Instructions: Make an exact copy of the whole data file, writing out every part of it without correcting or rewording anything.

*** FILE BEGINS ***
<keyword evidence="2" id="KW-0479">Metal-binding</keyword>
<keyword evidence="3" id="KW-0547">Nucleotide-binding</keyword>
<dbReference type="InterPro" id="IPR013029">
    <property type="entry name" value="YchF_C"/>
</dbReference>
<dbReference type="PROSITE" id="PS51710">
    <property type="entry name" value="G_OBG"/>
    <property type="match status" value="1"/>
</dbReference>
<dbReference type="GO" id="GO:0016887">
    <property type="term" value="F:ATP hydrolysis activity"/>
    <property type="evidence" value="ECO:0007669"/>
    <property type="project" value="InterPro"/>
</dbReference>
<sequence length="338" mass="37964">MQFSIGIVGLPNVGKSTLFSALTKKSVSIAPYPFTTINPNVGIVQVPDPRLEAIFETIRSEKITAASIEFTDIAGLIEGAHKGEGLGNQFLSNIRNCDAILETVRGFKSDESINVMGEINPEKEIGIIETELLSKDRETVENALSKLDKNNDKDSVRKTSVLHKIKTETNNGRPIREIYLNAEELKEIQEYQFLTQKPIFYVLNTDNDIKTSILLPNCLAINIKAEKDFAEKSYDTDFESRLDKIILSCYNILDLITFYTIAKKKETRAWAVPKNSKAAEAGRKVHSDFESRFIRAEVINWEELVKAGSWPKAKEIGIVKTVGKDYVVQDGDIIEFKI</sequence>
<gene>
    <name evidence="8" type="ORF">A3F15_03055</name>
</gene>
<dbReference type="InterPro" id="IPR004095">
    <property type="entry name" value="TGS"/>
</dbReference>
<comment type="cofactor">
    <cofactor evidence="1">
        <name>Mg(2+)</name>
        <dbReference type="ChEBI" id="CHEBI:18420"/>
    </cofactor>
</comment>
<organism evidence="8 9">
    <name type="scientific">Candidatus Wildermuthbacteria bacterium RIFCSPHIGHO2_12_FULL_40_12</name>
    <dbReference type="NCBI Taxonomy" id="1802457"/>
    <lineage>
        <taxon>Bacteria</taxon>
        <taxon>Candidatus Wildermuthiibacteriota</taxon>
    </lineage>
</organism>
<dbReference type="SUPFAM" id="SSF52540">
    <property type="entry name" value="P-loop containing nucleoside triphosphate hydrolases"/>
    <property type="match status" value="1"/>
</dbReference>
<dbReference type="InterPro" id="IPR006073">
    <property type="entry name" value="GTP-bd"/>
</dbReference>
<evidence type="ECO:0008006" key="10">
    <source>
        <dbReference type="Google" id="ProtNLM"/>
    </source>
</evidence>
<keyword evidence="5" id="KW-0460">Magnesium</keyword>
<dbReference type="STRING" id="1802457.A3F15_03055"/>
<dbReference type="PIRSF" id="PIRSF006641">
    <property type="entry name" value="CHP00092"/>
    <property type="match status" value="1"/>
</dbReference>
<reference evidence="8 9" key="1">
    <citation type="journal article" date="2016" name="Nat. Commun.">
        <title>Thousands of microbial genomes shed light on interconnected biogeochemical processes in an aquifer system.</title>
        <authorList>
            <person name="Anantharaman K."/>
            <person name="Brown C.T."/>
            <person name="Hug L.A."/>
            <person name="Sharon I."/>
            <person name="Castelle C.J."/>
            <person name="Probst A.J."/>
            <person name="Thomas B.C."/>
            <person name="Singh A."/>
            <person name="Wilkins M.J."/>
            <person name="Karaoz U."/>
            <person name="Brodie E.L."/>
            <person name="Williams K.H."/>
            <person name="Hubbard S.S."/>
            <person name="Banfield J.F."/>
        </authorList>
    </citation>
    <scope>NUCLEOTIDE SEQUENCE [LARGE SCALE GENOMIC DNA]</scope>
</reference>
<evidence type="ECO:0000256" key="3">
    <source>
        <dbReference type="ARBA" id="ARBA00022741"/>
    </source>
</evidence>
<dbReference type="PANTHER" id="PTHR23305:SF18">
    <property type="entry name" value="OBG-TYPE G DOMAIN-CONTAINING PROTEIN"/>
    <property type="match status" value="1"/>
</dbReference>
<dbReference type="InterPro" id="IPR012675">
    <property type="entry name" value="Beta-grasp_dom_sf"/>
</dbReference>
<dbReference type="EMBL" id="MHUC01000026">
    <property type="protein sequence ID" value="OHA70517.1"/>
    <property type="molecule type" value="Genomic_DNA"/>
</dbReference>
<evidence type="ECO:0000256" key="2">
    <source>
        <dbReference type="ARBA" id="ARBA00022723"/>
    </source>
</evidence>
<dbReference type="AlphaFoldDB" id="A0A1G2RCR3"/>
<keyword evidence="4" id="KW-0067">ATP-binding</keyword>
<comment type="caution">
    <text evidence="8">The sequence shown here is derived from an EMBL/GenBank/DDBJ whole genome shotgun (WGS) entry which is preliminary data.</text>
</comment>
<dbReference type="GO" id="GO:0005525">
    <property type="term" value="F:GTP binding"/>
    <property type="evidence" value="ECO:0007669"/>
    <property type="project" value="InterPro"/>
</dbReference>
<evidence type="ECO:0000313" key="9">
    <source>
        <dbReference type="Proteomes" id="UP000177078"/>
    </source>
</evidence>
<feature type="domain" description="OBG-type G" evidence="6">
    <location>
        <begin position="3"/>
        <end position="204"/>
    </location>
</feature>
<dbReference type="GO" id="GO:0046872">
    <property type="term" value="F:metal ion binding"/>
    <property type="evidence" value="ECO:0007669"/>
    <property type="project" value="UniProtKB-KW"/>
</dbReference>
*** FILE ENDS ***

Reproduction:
<keyword evidence="2" id="KW-0479">Metal-binding</keyword>
<keyword evidence="3" id="KW-0547">Nucleotide-binding</keyword>
<dbReference type="InterPro" id="IPR013029">
    <property type="entry name" value="YchF_C"/>
</dbReference>
<dbReference type="PROSITE" id="PS51710">
    <property type="entry name" value="G_OBG"/>
    <property type="match status" value="1"/>
</dbReference>
<dbReference type="GO" id="GO:0016887">
    <property type="term" value="F:ATP hydrolysis activity"/>
    <property type="evidence" value="ECO:0007669"/>
    <property type="project" value="InterPro"/>
</dbReference>
<sequence length="338" mass="37964">MQFSIGIVGLPNVGKSTLFSALTKKSVSIAPYPFTTINPNVGIVQVPDPRLEAIFETIRSEKITAASIEFTDIAGLIEGAHKGEGLGNQFLSNIRNCDAILETVRGFKSDESINVMGEINPEKEIGIIETELLSKDRETVENALSKLDKNNDKDSVRKTSVLHKIKTETNNGRPIREIYLNAEELKEIQEYQFLTQKPIFYVLNTDNDIKTSILLPNCLAINIKAEKDFAEKSYDTDFESRLDKIILSCYNILDLITFYTIAKKKETRAWAVPKNSKAAEAGRKVHSDFESRFIRAEVINWEELVKAGSWPKAKEIGIVKTVGKDYVVQDGDIIEFKI</sequence>
<gene>
    <name evidence="8" type="ORF">A3F15_03055</name>
</gene>
<dbReference type="InterPro" id="IPR004095">
    <property type="entry name" value="TGS"/>
</dbReference>
<comment type="cofactor">
    <cofactor evidence="1">
        <name>Mg(2+)</name>
        <dbReference type="ChEBI" id="CHEBI:18420"/>
    </cofactor>
</comment>
<organism evidence="8 9">
    <name type="scientific">Candidatus Wildermuthbacteria bacterium RIFCSPHIGHO2_12_FULL_40_12</name>
    <dbReference type="NCBI Taxonomy" id="1802457"/>
    <lineage>
        <taxon>Bacteria</taxon>
        <taxon>Candidatus Wildermuthiibacteriota</taxon>
    </lineage>
</organism>
<dbReference type="SUPFAM" id="SSF52540">
    <property type="entry name" value="P-loop containing nucleoside triphosphate hydrolases"/>
    <property type="match status" value="1"/>
</dbReference>
<dbReference type="InterPro" id="IPR006073">
    <property type="entry name" value="GTP-bd"/>
</dbReference>
<evidence type="ECO:0008006" key="10">
    <source>
        <dbReference type="Google" id="ProtNLM"/>
    </source>
</evidence>
<keyword evidence="5" id="KW-0460">Magnesium</keyword>
<dbReference type="STRING" id="1802457.A3F15_03055"/>
<dbReference type="PIRSF" id="PIRSF006641">
    <property type="entry name" value="CHP00092"/>
    <property type="match status" value="1"/>
</dbReference>
<reference evidence="8 9" key="1">
    <citation type="journal article" date="2016" name="Nat. Commun.">
        <title>Thousands of microbial genomes shed light on interconnected biogeochemical processes in an aquifer system.</title>
        <authorList>
            <person name="Anantharaman K."/>
            <person name="Brown C.T."/>
            <person name="Hug L.A."/>
            <person name="Sharon I."/>
            <person name="Castelle C.J."/>
            <person name="Probst A.J."/>
            <person name="Thomas B.C."/>
            <person name="Singh A."/>
            <person name="Wilkins M.J."/>
            <person name="Karaoz U."/>
            <person name="Brodie E.L."/>
            <person name="Williams K.H."/>
            <person name="Hubbard S.S."/>
            <person name="Banfield J.F."/>
        </authorList>
    </citation>
    <scope>NUCLEOTIDE SEQUENCE [LARGE SCALE GENOMIC DNA]</scope>
</reference>
<evidence type="ECO:0000256" key="3">
    <source>
        <dbReference type="ARBA" id="ARBA00022741"/>
    </source>
</evidence>
<dbReference type="PANTHER" id="PTHR23305:SF18">
    <property type="entry name" value="OBG-TYPE G DOMAIN-CONTAINING PROTEIN"/>
    <property type="match status" value="1"/>
</dbReference>
<dbReference type="InterPro" id="IPR012675">
    <property type="entry name" value="Beta-grasp_dom_sf"/>
</dbReference>
<dbReference type="EMBL" id="MHUC01000026">
    <property type="protein sequence ID" value="OHA70517.1"/>
    <property type="molecule type" value="Genomic_DNA"/>
</dbReference>
<evidence type="ECO:0000256" key="2">
    <source>
        <dbReference type="ARBA" id="ARBA00022723"/>
    </source>
</evidence>
<dbReference type="AlphaFoldDB" id="A0A1G2RCR3"/>
<keyword evidence="4" id="KW-0067">ATP-binding</keyword>
<comment type="caution">
    <text evidence="8">The sequence shown here is derived from an EMBL/GenBank/DDBJ whole genome shotgun (WGS) entry which is preliminary data.</text>
</comment>
<dbReference type="GO" id="GO:0005525">
    <property type="term" value="F:GTP binding"/>
    <property type="evidence" value="ECO:0007669"/>
    <property type="project" value="InterPro"/>
</dbReference>
<evidence type="ECO:0000313" key="9">
    <source>
        <dbReference type="Proteomes" id="UP000177078"/>
    </source>
</evidence>
<feature type="domain" description="OBG-type G" evidence="6">
    <location>
        <begin position="3"/>
        <end position="204"/>
    </location>
</feature>
<dbReference type="GO" id="GO:0046872">
    <property type="term" value="F:metal ion binding"/>
    <property type="evidence" value="ECO:0007669"/>
    <property type="project" value="UniProtKB-KW"/>
</dbReference>